“Nurses give hope through their stories.” I heard this from Lee Woodruff who spoke about her role as caregiver for her husband. A roadside bomb in Iraq had wounded Bob Woodruff, a news reporter. His wife spoke on the last day of the Beryl Conference that I attended in Chicago two weeks ago.
Ms. Woodruff was told soon after her husband’s injury that he would not walk, talk, or be the same person. By her account this prognosis was delivered by the neurosurgeon in medicalese.
“Hope,” Ms. Woodruff said “is what patients and family need.” Hope. Not false promises. “Why don’t the doctors give hope like the nurses do through stories?”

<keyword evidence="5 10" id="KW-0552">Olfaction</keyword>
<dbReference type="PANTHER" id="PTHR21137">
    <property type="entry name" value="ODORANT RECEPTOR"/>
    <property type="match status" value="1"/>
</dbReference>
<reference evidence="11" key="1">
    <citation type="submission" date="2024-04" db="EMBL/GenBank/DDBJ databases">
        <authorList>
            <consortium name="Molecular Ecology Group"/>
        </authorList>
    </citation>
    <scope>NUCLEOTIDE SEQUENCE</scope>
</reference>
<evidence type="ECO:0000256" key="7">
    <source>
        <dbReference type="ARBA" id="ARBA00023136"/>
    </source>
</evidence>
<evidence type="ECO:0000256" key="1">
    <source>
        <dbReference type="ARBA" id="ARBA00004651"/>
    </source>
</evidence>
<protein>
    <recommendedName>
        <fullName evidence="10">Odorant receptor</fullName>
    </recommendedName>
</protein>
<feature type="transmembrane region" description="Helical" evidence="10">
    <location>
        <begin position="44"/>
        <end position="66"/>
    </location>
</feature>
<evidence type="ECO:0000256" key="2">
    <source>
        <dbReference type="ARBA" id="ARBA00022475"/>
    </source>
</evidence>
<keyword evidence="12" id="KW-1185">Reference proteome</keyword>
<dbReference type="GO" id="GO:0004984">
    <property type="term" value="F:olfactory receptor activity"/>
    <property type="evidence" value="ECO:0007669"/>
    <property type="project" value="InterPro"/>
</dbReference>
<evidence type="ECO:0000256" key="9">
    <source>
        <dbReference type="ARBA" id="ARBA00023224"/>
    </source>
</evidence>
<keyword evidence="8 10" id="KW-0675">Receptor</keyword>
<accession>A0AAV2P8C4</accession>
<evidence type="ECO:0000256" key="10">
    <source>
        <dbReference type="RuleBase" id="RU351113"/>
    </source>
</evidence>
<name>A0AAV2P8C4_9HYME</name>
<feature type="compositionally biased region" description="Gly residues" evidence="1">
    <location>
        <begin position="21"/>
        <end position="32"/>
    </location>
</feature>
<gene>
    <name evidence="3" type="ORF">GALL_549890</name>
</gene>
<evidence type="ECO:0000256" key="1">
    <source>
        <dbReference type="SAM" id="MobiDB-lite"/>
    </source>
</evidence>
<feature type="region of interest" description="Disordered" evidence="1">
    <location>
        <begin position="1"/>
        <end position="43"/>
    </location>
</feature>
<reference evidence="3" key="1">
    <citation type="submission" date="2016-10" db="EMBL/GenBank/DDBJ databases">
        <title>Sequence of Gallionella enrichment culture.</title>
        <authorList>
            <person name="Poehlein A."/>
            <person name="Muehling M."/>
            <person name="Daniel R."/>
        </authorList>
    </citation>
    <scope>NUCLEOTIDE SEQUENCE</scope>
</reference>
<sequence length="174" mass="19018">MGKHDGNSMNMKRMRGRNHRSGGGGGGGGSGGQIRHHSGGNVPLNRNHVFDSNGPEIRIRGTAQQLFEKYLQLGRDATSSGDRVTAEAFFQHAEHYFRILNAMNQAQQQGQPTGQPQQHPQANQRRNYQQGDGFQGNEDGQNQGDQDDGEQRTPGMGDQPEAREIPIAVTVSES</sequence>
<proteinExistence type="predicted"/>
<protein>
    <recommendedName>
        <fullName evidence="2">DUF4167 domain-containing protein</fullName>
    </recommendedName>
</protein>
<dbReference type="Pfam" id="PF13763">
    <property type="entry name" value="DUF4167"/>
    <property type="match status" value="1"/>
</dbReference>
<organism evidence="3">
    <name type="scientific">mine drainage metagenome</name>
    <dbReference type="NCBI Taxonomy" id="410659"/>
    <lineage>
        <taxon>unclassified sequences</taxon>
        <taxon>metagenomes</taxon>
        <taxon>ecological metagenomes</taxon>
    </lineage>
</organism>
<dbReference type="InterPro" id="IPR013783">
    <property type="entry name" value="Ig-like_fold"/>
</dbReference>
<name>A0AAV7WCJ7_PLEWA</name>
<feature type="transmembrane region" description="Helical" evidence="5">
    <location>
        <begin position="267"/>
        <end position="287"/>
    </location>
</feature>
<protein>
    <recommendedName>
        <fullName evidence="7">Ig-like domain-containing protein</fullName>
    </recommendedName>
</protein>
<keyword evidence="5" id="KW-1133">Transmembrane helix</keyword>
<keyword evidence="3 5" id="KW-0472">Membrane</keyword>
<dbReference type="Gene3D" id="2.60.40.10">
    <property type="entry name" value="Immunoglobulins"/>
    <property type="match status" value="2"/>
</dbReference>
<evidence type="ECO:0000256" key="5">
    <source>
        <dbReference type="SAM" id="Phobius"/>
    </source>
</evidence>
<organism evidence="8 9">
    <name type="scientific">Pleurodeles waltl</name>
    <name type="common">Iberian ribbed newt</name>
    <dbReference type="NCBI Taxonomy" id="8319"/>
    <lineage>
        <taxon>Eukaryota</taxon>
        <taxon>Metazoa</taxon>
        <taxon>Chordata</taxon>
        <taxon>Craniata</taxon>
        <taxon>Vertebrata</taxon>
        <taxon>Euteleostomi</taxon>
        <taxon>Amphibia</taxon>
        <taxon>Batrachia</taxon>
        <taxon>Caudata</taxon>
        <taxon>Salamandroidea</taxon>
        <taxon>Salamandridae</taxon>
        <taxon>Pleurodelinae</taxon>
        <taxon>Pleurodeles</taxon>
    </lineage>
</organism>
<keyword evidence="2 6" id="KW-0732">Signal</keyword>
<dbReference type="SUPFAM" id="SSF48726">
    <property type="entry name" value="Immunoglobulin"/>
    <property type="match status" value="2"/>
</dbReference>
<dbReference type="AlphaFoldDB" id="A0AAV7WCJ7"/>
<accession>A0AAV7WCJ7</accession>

When she referenced both “nurses” and “stories” in the same breath, I listened carefully not sure what she was going to say next.
She gave this explanation: nurses told scenarios about other patients they had cared for with a similar diagnosis. These patients eventually were able to improve over time.
“Those stories,” Ms Woodruff said, “gave me hope.”
Over 20 years ago as I lie awake in the middle of the night after my mastectomy, the night nurse came to my bedside. She told me a story about her mother who had had the same diagnosis as I did and also had a mastectomy.
“This was many years ago and she is doing just fine,” she said before leaving me in that dark, chilled room—with hope.
Thank you nurses for telling stories and giving hope.